I don’t like talking about myself. If I tell people who I am, I am far more likely to be misunderstood than if I just show them.
She could have told me yesterday. She should have told me three weeks ago, or on any one of the chilled January walks, warmed by good conversation and laughter, in all the days since. But yesterday, watching the evening sky bleed black, lying on quilt on frozen shingle on my favorite rooftop spot, swathed in woolly layers, speaking of everything between us through vapor of breathe — almost everything, reminds the rueful voice in my mind; yesterday, she really should have told me.
Now the only force on earth which could stop me pacing redundancies into the bedroom carpet comes in the sharp chime of my phone. I see the text on the screen before picking it up.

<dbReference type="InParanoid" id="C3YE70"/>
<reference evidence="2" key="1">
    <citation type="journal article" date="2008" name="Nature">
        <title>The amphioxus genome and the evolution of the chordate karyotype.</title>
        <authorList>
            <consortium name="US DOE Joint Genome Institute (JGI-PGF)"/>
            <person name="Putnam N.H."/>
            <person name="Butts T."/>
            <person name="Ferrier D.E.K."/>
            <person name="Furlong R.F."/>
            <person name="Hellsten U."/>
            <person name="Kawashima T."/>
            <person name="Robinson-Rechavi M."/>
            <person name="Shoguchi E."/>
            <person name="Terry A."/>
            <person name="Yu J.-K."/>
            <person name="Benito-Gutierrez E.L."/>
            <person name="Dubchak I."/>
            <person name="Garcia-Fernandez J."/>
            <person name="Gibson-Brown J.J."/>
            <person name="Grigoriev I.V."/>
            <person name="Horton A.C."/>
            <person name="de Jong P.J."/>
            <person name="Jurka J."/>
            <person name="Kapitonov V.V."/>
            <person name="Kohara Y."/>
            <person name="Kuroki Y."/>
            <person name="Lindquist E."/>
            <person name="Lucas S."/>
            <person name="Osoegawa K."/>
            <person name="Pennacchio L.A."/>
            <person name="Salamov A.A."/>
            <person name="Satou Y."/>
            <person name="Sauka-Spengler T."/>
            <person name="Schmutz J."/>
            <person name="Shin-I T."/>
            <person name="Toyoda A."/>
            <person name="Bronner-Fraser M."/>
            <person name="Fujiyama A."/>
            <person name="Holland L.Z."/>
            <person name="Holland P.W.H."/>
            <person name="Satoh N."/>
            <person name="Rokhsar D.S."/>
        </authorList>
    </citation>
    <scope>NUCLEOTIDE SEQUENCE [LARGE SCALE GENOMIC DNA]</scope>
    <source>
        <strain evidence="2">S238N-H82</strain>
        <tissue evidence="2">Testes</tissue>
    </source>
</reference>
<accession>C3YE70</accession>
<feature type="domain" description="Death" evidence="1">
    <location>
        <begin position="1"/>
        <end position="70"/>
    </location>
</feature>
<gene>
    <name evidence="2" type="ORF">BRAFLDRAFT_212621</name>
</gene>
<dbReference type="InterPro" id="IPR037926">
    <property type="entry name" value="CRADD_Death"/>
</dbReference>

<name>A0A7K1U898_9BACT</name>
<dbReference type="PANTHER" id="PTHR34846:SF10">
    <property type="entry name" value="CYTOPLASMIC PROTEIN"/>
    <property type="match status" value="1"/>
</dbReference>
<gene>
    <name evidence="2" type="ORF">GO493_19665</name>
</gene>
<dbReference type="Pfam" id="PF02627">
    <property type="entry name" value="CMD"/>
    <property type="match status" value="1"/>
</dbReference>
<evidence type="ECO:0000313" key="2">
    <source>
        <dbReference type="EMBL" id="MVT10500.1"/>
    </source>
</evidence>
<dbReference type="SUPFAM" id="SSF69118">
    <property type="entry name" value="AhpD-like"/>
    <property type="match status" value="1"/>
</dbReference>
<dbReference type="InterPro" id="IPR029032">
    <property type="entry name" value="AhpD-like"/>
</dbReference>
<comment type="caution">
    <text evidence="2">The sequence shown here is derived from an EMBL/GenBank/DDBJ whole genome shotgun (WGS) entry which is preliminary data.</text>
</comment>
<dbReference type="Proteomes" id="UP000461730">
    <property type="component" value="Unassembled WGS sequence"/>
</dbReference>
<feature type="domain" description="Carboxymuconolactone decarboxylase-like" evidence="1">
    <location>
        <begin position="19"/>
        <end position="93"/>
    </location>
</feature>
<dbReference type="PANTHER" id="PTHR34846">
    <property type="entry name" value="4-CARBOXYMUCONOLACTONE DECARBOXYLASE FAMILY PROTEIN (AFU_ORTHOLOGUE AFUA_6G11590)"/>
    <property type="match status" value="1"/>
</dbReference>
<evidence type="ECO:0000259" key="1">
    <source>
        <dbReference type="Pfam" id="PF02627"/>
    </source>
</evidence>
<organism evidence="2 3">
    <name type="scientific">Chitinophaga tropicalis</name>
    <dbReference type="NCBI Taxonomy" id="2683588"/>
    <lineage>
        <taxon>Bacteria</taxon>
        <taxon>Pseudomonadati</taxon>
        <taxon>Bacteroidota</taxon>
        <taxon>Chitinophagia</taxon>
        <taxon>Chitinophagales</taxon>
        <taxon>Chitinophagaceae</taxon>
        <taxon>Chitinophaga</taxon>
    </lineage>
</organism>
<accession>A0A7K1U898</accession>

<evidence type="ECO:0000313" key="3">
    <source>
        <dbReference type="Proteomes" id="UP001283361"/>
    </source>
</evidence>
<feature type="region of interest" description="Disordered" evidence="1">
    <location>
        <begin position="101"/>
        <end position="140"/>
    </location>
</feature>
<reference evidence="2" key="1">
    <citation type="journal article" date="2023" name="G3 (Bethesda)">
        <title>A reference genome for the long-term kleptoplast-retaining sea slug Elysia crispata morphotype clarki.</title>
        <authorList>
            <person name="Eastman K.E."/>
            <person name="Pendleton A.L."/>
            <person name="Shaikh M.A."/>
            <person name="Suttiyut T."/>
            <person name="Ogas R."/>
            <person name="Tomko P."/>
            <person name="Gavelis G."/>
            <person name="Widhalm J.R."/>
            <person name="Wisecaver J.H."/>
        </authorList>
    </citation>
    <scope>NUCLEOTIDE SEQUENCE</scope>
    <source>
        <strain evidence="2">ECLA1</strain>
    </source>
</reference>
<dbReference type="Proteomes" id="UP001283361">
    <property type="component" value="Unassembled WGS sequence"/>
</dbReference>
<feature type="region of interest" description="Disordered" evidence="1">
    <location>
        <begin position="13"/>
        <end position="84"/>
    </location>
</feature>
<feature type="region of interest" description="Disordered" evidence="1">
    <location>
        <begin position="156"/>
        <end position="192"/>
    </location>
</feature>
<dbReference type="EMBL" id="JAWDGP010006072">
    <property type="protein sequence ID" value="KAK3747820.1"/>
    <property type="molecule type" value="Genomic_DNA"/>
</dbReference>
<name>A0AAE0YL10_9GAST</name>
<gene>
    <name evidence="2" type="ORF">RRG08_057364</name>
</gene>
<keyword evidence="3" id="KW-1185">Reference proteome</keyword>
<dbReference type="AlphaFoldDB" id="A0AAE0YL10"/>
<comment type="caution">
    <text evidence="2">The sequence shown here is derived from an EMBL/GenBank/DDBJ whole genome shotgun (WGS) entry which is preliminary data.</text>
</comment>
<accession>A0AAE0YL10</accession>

I seize the device; but, in the clarity of a deep breathe, think better of my haste. I turn the screen off, put the phone in my pocket, and preoccupy myself with a peeling chip of grey paint on the wall. The tiny patch of white underneath bespeaks the lack of care that went into layering, undoubtedly the handiwork of some under-the-table “friends and family” discount painter. I dig under the flap with my middle fingernail and finish its detachment. And then I rub down the uncovered layer using the pad of my finger as a soft sanding paper. And then I walk to the trash to properly dispose of the small shaving. And now, I revisit my phone.